Breakfast of champions
“What do you mean, honey?”
“Well, just summer ball, really…I mean, I like baseball…”
I wondered if he didn’t feel that he had enough free time in the summer. As it was, his baseball and football seasons would be overlapping.
“Oh, well, your season is just about over. Today is your first tournament game…”
My sentence trailed off as I realized he was probably worried about the pressure of competition. The tournament had actually started last week, but the top three teams (his was #2) didn’t have to play the first round.
“Yeah, who are we playing?”
“You’re playing abc team. They finished the season 5th overall.”
“Well, if we beat them today, then who are we playing?”
“Let’s look it up. I think they update the standings every night.”
He came over to my computer. I navigated to the tournament website. “You’re playing the winner of the game at 1:00 today. Let’s see who those teams are.”
When I pointed out that he had already beat both of those teams, told me, “Yeah, well, I hope xyz team loses. I don’t want to play them again.”
“You had a great game that day!” Xyz team finished the season in first place; their one loss was to our team.
“I hope I can pitch today.”
“You will be, your coach already told me.”
“I hope I can pitch three innings.”
“The more strikes you throw, the longer you can pitch. Just do your best.” There’s a 50-pitch per game rule.
“…we just focus on today’s game. You can’t win Monday’s game today.”
He went on, “They were really hard to beat. I hope they lose today. I’d rather play the other team.”
“You never know, but really, I wouldn’t waste time worrying about it now. Just do your best today and listen to your coach and I’m sure you’ll have a great game. Remember, you had ‘Breakfast of Champions’ today.”
My son had recently graduated from Cocoa Krispies® and other pre-sweetened cereal to Wheaties®. I was certain that no matter how many spoonfuls of sugar he added, it would still be less than what he was consuming with the other cereals, plus the first ingredient on the box is “whole wheat.” I leveraged the sports-themed marketing campaign to convince him.
“You have to tell me as soon as you know who wins that game. Check the website at 2:30,” he instructed as he left the room. “I’m gonna go have more Breakfast of Champions now.”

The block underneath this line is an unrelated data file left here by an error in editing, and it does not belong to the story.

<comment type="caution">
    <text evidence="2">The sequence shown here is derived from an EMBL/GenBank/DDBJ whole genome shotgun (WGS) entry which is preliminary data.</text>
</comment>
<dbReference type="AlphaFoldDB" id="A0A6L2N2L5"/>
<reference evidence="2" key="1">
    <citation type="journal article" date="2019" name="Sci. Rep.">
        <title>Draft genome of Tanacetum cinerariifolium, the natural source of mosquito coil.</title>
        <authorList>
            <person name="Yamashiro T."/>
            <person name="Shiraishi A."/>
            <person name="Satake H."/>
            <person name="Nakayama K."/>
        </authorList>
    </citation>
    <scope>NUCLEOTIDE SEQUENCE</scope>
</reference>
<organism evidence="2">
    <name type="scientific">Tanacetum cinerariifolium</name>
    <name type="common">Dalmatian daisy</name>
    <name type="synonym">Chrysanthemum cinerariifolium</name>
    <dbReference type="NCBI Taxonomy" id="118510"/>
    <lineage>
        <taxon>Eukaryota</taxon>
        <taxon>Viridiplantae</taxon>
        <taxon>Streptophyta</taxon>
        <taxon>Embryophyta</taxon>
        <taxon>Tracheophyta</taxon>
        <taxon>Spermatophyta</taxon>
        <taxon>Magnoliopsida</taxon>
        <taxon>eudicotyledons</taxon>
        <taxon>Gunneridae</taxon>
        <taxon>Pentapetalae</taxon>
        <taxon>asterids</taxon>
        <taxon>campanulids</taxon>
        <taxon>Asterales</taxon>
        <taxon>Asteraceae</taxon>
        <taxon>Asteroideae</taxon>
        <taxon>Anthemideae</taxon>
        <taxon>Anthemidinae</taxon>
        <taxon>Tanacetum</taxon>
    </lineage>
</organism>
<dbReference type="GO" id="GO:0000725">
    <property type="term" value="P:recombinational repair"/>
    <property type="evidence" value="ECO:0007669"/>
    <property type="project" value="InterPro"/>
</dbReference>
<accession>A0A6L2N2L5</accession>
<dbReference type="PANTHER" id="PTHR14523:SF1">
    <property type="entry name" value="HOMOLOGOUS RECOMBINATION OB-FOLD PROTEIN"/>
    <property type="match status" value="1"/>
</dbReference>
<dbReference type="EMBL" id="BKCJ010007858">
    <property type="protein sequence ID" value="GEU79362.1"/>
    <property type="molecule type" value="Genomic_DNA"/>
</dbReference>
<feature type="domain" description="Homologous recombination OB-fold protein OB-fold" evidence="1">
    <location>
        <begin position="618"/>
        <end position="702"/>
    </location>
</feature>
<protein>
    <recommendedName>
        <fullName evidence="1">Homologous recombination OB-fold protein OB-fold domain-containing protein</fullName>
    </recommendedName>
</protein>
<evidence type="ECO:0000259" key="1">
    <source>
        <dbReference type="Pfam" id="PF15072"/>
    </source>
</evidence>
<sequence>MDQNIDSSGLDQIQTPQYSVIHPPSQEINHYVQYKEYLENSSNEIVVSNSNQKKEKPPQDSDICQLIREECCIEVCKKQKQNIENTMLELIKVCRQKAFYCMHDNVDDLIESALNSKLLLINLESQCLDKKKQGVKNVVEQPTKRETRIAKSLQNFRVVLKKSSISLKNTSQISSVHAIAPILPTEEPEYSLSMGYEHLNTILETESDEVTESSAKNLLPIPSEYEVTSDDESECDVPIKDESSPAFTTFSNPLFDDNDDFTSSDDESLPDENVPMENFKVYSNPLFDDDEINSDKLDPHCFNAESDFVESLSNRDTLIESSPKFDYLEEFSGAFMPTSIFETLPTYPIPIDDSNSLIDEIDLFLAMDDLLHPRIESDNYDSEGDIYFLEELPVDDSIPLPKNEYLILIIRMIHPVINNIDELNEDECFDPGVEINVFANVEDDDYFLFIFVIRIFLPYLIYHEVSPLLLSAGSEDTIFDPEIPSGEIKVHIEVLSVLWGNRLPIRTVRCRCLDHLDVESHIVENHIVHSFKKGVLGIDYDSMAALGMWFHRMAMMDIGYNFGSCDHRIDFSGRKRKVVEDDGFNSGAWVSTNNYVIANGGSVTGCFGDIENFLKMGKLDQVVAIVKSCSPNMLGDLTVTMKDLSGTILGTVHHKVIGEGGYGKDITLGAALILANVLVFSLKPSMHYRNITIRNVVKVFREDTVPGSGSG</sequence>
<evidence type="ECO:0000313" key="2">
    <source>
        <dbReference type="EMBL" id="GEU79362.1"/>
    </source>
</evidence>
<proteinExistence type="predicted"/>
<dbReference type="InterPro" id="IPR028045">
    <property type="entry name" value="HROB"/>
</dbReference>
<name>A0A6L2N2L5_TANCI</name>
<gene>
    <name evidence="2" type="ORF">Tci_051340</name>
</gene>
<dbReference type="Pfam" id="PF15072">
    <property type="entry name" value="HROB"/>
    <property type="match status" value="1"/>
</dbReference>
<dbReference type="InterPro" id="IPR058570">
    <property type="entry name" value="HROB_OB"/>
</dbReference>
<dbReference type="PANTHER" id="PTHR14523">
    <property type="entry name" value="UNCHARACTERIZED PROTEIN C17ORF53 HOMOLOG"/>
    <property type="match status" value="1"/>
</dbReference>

Aye aye, Cap’n. Uh huh. “Well…I’m not so sure they’ll update the website again until tonight.” I wasn’t planning to tell him anything either way about the other game. Why add fuel to his worry-about-the-future fire? “And anyway, wouldn’t that be ‘Lunch of Champions?’ ” Then I realized the game wouldn’t be over at 2:30 – in fact, it would probably still be going on when we arrived at the field for warm-ups.
Not much later he came back upstairs fully dressed in his uniform and started obsessing again.
“We can pray about it if you want.”
“I already did.”
I was momentarily impressed. I imagined him sitting with his bowl of cereal thanking God for his gifts and talents and asking Him to help him use them to glorify Him in the game today and so on…”
“I prayed that xyz team would lose today.”
“Oh.” More discussion ensued, along with additional review of the entire season (the whole season was documented online), further analysis of standings, and subsequently predictions about possible outcomes, during which time his brothers had gravitated to my office. “What are you doing?”
“Talking about baseball.”
My middle son chimed in, “The team we play Monday is the team we beat by one. It all came down to that last pitch…we barely won.”
My oldest asked, “Yeah, well, who are you playing today?”
“Abc team. They finished 5th overall,” he answered, parroting the answer I had given him earlier.
“Would you encourage your brother, please? He’s obsessing.” I enlisted his older brother to give him a pep talk.
“You’re gonna win today,” was the extent of his input.
“I’m not worried about today’s game…” he snapped at his brother, who was taken aback by my middle son’s huffiness.
“You can’t win Monday’s game today,” I sighed.